Renal Denervation Helps Preserve the Ejection Fraction by Preserving Endocardial-Endothelial Function during Heart Failure

pubmed: wnt1 2023-06-01

Int J Mol Sci. 2023 Apr 15;24(8):7302. doi: 10.3390/ijms24087302.


Renal denervation (RDN) protects against hypertension, hypertrophy, and heart failure (HF); however, it is not clear whether RDN preserves ejection fraction (EF) during heart failure (HFpEF). To test this hypothesis, we simulated a chronic congestive cardiopulmonary heart failure (CHF) phenotype by creating an aorta-vena cava fistula (AVF) in the C57BL/6J wild type (WT) mice. Briefly, there are four ways to create an experimental CHF: (1) myocardial infarction (MI), which is basically ligating the coronary artery by instrumenting and injuring the heart; (2) trans-aortic constriction (TAC) method, which mimics the systematic hypertension, but again constricts the aorta on top of the heart and, in fact, exposes the heart; (3) acquired CHF condition, promoted by dietary factors, diabetes, salt, diet, etc., but is multifactorial in nature; and finally, (4) the AVF, which remains the only one wherein AVF is created ~1 cm below the kidneys in which the aorta and vena cava share the common middle-wall. By creating the AVF fistula, the red blood contents enter the vena cava without an injury to the cardiac tissue. This model mimics or simulates the CHF phenotype, for example, during aging wherein with advancing age, the preload volume keeps increasing beyond the level that the aging heart can pump out due to the weakened cardiac myocytes. Furthermore, this procedure also involves the right ventricle to lung to left ventricle flow, thus creating an ideal condition for congestion. The heart in AVF transitions from preserved to reduced EF (i.e., HFpEF to HFrEF). In fact, there are more models of volume overload, such as the pacing-induced and mitral valve regurgitation, but these are also injurious models in nature. Our laboratory is one of the first laboratories to create and study the AVF phenotype in the animals. The RDN was created by treating the cleaned bilateral renal artery. After 6 weeks, blood, heart, and renal samples were analyzed for exosome, cardiac regeneration markers, and the renal cortex proteinases. Cardiac function was analyzed by echocardiogram (ECHO) procedure. The fibrosis was analyzed with a trichrome staining method. The results suggested that there was a robust increase in the exosomes' level in AVF blood, suggesting a compensatory systemic response during AVF-CHF. During AVF, there was no change in the cardiac eNOS, Wnt1, or β-catenin; however, during RDN, there were robust increases in the levels of eNOS, Wnt1, and β-catenin compared to the sham group. As expected in HFpEF, there was perivascular fibrosis, hypertrophy, and pEF. Interestingly, increased levels of eNOS suggested that despite fibrosis, the NO generation was higher and that it most likely contributed to pEF during HF. The RDN intervention revealed an increase in renal cortical caspase 8 and a decrease in caspase 9. Since caspase 8 is protective and caspase 9 is apoptotic, we suggest that RDN protects against the renal stress and apoptosis. It should be noted that others have demonstrated a role of vascular endothelium in preserving the ejection by cell therapy intervention. In the light of foregoing evidence, our findings also suggest that RDN is cardioprotective during HFpEF via preservation of the eNOS and accompanied endocardial-endothelial function.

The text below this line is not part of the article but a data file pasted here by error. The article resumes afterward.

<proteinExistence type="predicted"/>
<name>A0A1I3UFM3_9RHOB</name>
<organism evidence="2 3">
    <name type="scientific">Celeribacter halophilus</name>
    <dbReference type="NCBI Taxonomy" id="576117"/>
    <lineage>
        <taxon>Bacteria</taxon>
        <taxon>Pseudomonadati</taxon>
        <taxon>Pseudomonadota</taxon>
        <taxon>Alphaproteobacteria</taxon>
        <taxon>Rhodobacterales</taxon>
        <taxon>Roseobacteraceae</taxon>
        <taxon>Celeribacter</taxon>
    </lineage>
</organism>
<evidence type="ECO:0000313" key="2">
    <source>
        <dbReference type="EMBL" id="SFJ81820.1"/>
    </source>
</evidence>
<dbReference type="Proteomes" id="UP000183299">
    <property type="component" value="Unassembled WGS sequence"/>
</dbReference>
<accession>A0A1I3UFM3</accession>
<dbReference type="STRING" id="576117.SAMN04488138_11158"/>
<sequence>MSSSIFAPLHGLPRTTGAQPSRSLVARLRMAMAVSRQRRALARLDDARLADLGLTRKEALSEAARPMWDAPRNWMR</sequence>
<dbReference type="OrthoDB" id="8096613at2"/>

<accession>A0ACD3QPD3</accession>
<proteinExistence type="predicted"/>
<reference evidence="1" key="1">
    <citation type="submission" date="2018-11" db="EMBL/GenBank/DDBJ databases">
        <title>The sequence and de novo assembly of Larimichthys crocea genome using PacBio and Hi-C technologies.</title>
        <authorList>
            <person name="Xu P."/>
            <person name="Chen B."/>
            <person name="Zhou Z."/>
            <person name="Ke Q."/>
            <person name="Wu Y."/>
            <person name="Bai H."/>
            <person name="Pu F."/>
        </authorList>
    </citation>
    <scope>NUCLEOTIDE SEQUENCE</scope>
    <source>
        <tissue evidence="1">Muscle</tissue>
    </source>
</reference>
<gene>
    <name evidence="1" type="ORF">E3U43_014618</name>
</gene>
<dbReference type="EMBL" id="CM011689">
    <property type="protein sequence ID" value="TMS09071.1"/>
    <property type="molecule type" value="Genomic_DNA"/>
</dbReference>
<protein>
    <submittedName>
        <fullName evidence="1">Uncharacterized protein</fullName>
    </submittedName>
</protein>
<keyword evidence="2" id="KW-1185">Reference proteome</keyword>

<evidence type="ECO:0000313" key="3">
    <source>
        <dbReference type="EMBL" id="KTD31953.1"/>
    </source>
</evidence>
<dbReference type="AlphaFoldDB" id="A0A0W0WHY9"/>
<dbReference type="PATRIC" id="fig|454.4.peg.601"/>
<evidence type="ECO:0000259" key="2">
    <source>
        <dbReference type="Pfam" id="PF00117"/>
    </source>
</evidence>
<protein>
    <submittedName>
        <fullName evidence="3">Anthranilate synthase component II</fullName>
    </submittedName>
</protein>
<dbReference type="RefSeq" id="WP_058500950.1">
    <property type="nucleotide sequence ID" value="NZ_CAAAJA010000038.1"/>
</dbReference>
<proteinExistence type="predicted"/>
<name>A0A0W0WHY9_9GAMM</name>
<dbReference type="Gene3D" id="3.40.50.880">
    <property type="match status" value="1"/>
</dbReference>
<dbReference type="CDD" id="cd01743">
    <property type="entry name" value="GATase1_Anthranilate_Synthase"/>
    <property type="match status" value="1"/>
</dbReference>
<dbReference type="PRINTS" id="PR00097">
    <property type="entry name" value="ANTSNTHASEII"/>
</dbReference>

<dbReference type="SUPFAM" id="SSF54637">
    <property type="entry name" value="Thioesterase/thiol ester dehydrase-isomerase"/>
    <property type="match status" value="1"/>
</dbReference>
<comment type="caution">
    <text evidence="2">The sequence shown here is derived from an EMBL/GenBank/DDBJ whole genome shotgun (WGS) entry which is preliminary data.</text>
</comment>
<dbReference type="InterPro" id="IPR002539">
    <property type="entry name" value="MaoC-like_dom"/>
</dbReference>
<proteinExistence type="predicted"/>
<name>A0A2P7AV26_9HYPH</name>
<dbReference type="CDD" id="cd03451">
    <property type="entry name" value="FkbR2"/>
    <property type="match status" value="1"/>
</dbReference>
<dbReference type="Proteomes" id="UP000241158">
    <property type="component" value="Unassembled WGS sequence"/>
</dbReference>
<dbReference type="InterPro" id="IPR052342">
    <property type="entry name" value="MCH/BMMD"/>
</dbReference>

PMID:37108465 | PMC:PMC10139195 | DOI:10.3390/ijms24087302